So take this example. When we study ontology, we must create some kind of picture of the structure of our being in the universe. The above sentence is one way of defining the basic elements of that structure. If our ontological position were different, the sentence could have been, for instance, "There are experiences and their relations to the world". The above sentence is an expression of the structure (1) the subject (2) experiencing (3) the world (transcendence), all of which are necessary components of the totality that constitutes our existence. If that description is correct, is another question. This is what I mean by metaphysical language games.

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Re: An Argument against Substance Dualism

Post by Gertie » April 1st, 2018, 10:36 am

Duckrabbit wrote:
March 31st, 2018, 1:46 pm
Gertie wrote:
March 25th, 2018, 6:08 am
DuckRabbit



I don't think it's just a language issue. When you say ''I have things. I have opinions. I have toes. I have a pet pig. I have patience. I have time. I have a watch. I have a body. I have a mind.'' and they're all just things, the same type of 'substance', I think you're actually saying I have these experiences of having opinions and toes and a pig, which are all the same type of experience-substance.

But then the question arises do some of these things exist independently of your experiencing of them. Does your pig still exist when you die, independent of your experiencing of her? Or a rock? If so, then material substance exists. There is a real world of material substance, and you are within it. And unlike some of the material things in it, you have experiential states (consciousness). And experiential states seem to be a different type of thing to atoms and rocks, and brains.

That's the issue.
I think you've misunderstood me in numerous ways. I realize what "the issue" "is"; I am maintaining that it is not really an issue once you look (closely) at the way we us words, and the way words use us, in framing the "issue" and, really, in all metaphysical diatribes and conversations.

I was not asserting that the "things" I "have" (opinions, toes, pig, etc.) are all "just things, the same type of 'substance'". I was pointing out, to the contrary, how it is linguistic convention that allows us to call all of these "things", even though they may not have anything more in common than the application of that word. Far from being all one 'substance', I was pointing out that some of them, e.g. opinions, patience, time, are not substances at all. The mistake that has been made is that because we call them all things, we conclude they must be made of some substance, even though we cannot figure out what kind of substance that could be since they do not fit our actual definition of "substance", which involves the physical, the material. We look for a metaphor for "substance", therefore, then drop the metaphor-search and turn it into a metaphysical-search. We hope (again, do not misunderstand me: I do not personally hope because I believe the hope is based on a misperception) that either our rational inquiries or (even better and more decisively) SCIENCE will finally reveal what the nature of this mysterious 'substance' is. And "that", indeed, is "the issue" that keeps philosophers and even some scientists, misguided by the allure of linguistic conventions and the mysteries they seem to present, seeking new ways to conceive and ultimately determine what this substance actually is.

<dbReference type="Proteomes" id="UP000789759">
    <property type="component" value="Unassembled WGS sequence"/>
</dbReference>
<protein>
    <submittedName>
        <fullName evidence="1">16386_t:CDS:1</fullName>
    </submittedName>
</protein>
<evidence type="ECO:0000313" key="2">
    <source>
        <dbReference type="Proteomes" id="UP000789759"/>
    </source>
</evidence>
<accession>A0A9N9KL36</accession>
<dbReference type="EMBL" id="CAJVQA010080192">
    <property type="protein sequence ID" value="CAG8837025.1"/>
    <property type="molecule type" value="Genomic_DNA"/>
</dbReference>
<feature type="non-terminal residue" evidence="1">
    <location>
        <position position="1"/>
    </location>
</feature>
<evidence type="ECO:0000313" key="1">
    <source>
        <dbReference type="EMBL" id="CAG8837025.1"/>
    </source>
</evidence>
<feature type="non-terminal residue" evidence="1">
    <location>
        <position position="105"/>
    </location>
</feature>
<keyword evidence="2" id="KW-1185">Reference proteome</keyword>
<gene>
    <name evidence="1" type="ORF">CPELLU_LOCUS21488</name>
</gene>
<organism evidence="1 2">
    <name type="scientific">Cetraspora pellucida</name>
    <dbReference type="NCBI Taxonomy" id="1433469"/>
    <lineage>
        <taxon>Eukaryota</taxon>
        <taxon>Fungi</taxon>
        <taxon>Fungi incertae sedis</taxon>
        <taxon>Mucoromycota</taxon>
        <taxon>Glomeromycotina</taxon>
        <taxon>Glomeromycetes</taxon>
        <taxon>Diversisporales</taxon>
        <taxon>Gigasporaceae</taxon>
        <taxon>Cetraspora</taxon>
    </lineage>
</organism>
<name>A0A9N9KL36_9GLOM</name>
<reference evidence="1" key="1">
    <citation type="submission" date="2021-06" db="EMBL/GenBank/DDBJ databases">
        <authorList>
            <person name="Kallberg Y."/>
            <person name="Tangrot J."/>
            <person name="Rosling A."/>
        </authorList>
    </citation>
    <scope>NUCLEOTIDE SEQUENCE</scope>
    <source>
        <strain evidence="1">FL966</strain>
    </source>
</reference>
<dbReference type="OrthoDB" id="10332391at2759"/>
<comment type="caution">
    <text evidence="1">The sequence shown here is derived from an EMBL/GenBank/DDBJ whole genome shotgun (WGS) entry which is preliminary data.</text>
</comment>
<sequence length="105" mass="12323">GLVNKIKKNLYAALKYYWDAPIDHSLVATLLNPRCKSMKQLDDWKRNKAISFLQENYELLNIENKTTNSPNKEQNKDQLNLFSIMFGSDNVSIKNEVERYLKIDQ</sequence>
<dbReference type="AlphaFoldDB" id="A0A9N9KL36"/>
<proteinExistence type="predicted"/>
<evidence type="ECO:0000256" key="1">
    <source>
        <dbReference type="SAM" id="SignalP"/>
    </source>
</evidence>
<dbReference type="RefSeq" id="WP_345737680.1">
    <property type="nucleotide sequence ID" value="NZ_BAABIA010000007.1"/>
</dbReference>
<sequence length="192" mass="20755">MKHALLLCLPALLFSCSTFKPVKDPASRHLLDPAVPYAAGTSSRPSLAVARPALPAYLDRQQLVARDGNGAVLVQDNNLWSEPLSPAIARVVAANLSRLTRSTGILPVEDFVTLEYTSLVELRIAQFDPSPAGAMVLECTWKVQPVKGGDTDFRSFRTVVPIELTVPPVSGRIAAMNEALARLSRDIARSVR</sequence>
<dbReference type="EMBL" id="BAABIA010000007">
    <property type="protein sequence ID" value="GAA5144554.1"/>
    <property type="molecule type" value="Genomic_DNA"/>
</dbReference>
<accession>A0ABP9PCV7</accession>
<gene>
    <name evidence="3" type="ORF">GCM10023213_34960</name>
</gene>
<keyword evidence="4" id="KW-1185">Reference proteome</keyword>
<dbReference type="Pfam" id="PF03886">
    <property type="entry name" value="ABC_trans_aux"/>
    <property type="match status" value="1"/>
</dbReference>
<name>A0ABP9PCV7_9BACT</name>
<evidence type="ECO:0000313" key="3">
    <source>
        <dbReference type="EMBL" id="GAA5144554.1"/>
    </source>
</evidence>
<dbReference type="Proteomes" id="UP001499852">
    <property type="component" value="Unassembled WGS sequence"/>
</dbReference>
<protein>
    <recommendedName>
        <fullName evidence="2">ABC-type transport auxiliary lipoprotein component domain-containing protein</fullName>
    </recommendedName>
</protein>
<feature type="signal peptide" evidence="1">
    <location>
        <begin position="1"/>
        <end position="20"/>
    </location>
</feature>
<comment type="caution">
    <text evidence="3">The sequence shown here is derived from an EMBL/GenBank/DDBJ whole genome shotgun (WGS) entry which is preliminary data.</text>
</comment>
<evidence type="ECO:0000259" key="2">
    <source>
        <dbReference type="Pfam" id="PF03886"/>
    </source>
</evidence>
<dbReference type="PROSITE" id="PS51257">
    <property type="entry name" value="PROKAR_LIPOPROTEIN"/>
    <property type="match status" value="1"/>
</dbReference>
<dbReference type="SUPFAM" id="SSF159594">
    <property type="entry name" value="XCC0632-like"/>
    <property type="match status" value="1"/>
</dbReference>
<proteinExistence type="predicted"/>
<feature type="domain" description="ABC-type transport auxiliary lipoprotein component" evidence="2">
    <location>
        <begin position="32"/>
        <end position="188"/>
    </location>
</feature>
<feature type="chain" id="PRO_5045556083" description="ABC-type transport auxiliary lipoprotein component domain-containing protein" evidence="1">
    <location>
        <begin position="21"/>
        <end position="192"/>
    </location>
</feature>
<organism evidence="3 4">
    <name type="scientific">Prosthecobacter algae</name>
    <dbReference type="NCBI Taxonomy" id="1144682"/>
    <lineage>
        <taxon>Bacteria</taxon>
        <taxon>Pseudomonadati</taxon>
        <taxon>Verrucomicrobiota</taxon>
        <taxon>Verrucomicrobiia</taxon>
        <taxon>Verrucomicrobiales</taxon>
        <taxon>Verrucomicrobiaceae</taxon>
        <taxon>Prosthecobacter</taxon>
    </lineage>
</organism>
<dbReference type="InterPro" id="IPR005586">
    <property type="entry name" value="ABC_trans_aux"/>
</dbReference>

So, I am not saying that these (opinions, toes, pig) are all the same type of "experience-substance"; I would say that "experience-substance" is an oxymoron. "Experience(s)" would be fine. You don't need "substance"; that word is serving no purpose. So yes, I could say that I "have experiences of having these things"; but when would I say that and why? That sentence has no point. Only mistakenly would I lump all these things and the "experience" of having them together. I do not experience having a toothache, Ihave a toothache. The word "experience" does not add anything, and putting it in should not mislead us into thinking it expresses something important. I do not experience having restlessness, I am restless. Both "experience" and "having" are unnecessary and misguiding.

Do these things exist independently of my experiencing them? My opinions or my time do not since they are mine. But this is trivial, not profound. As for pigs and rocks, well I guess I could say "I don't know", but that also seems a rather trivial "revelation". Why I would believe they do not exist, despite common sense (a vastly undervalued phenomenon), I cannot imagine. Another trivial, inconsequential, and ultimately, IMO, meaningless proposition: "material substance exists" (true by definition?) It's also inconsequential to say "my experiences exist." But then calling, labeling my experiences "states", and "consciousness" again makes them seem like they are of a mysterious substance that exists in a different realm than rocks and pigs. But we only look for a separate realm because we have used substantives ("states, "consciousness") to refer to activities which, despite insistence to the contrary, are in no way analogous to physical things like pigs and rocks.